• Recommendations for Transdisciplinary Professional Competencies and Ethics for Animal-Assisted Therapies and Interventions.

      Trevathan-Minnis, Melissa; Johnson, Amy; orcid: 0000-0003-3536-9193; Howie, Ann R (2021-12-02)
      AAI is a transdisciplinary field that has grown exponentially in recent decades. This growth has not always been synergistic across fields, creating a need for more consistent language and standards, a call for which many professionals in the field have made. Under the umbrella of human-animal interactions (HAI) is animal-assisted interventions (AAIs), which have a more goal-directed intention with animals who have been assessed for therapeutic, educational, or vocational work. The current article offers a brief history and efficacy of HAI, describes the limitations and gaps within the field and recommends a new set of competencies and guidelines that seek to create some of the needed common language and standards for AAI work to address these limitations.
    • Human-controlled reproductive experience may contribute to incestuous behavior observed in reintroduced semi-feral stallions (Equus caballus)

      Stanley, Christina; Górecka-Bruzda, Alexandra; Jaworska, Joanna; Siemieniuch, Marta; Jaworski, Zbigniew; Wocławek-Potocka, Izabela; Lansade, Lea; University of Chester; Polish Academy of Sciences; University of Warmia and Mazury; Centre INRAE Val-de-Loire (Elsevier, 2021-12-17)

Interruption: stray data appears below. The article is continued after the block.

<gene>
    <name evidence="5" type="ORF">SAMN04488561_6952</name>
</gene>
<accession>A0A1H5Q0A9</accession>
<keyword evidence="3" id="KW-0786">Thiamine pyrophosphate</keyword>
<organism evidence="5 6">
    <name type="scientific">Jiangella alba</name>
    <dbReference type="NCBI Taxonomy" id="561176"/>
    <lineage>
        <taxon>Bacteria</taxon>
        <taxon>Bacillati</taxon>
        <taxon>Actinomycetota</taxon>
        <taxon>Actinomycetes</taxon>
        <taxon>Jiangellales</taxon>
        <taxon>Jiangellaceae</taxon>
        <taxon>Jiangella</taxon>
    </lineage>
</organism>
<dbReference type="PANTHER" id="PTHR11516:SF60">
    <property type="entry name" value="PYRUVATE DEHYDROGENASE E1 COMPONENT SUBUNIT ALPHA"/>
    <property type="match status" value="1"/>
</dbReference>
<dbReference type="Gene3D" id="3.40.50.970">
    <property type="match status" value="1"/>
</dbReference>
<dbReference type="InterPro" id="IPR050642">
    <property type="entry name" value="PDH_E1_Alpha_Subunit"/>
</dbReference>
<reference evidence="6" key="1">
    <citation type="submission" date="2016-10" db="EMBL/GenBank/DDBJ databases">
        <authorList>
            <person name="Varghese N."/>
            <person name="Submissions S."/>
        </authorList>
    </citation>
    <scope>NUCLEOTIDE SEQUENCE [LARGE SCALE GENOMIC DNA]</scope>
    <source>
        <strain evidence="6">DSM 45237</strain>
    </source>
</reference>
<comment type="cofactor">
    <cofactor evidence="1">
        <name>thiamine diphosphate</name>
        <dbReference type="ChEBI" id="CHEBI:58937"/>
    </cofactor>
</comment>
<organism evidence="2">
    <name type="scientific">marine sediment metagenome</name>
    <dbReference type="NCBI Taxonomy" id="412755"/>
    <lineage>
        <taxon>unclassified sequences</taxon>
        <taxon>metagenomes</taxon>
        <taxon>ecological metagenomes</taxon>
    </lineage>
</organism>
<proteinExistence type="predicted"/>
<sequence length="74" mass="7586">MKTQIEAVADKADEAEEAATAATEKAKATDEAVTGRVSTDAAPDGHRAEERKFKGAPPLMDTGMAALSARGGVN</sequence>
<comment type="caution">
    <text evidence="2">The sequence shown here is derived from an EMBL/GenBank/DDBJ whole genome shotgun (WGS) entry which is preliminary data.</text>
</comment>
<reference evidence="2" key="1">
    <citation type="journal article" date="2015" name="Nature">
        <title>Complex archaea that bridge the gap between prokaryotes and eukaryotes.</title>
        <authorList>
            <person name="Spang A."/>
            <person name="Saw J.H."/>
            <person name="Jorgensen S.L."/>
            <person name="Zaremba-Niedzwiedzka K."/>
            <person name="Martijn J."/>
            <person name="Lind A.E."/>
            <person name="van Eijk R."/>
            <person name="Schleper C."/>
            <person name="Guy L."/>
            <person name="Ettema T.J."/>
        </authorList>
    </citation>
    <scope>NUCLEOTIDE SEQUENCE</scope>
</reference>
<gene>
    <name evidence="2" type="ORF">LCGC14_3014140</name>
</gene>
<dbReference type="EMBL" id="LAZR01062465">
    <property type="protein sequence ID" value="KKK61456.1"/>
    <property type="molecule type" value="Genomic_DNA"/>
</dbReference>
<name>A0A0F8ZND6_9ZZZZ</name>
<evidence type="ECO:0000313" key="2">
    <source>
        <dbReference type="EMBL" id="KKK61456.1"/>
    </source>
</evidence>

Equine reproductive behavior is affected by many factors, some remaining poorly understood. This study tested the hypothesis that a period of captivity during the juvenile period and human-controlled reproduction may potentially be involved in the disruption of the development of incestuous mating avoidance behavior in sanctuary-reintroduced male Konik polski horses. Between 1986 and 2000, cases of incestuous behavior in harem stallions born and reared until weaning in the sanctuary were studied. Eight males lived in the sanctuary’s feral herd for the rest of their lives (the non-captive group; nC). They gained their own harem of mares without human intervention (no human-controlled reproductive activity, nHC). Another five stallions were removed as weanlings, reared in captivity and then reintroduced as adults (captive, C). Three of these C stallions were used as in-hand breeding stallions, one as a “teaser” (human-controlled reproductive activity, HC) and one was not used for reproduction in captivity (nHC). Reproductive records for 46 mares, daughters of all 13 harem stallions, were scrutinized and cases of incestuous breeding were recorded by interrogation of foal parentage records. C stallions failed to expel more daughters than nC stallions (33% vs. 18%, P = 0.045), and mated with significantly more of them (28% vs. 11%, P = 0.025). Interestingly, HC stallions expelled fewer (60%) and successfully mated with more (33%) daughters that nHC stallions (84% expelled, P = 0.013, and 10% successful mating with daughters, P = 0.010). All HC stallions bred incestuously at least once. We propose that human intervention during a critical period of development of social and reproductive behavior in young stallions, by enforced separation from their natal herd and in-hand breeding, may contribute to their later aberrant behavior and disruption of inbreeding avoidance mechanisms in these stallions. The previous occurrence of human-controlled breeding may be one of the factors promoting incestuous behavior of stallions in natural conditions. The uninterrupted presence of stallions in their harems and herd member recognition may also play important roles in inbreeding avoidance in horses.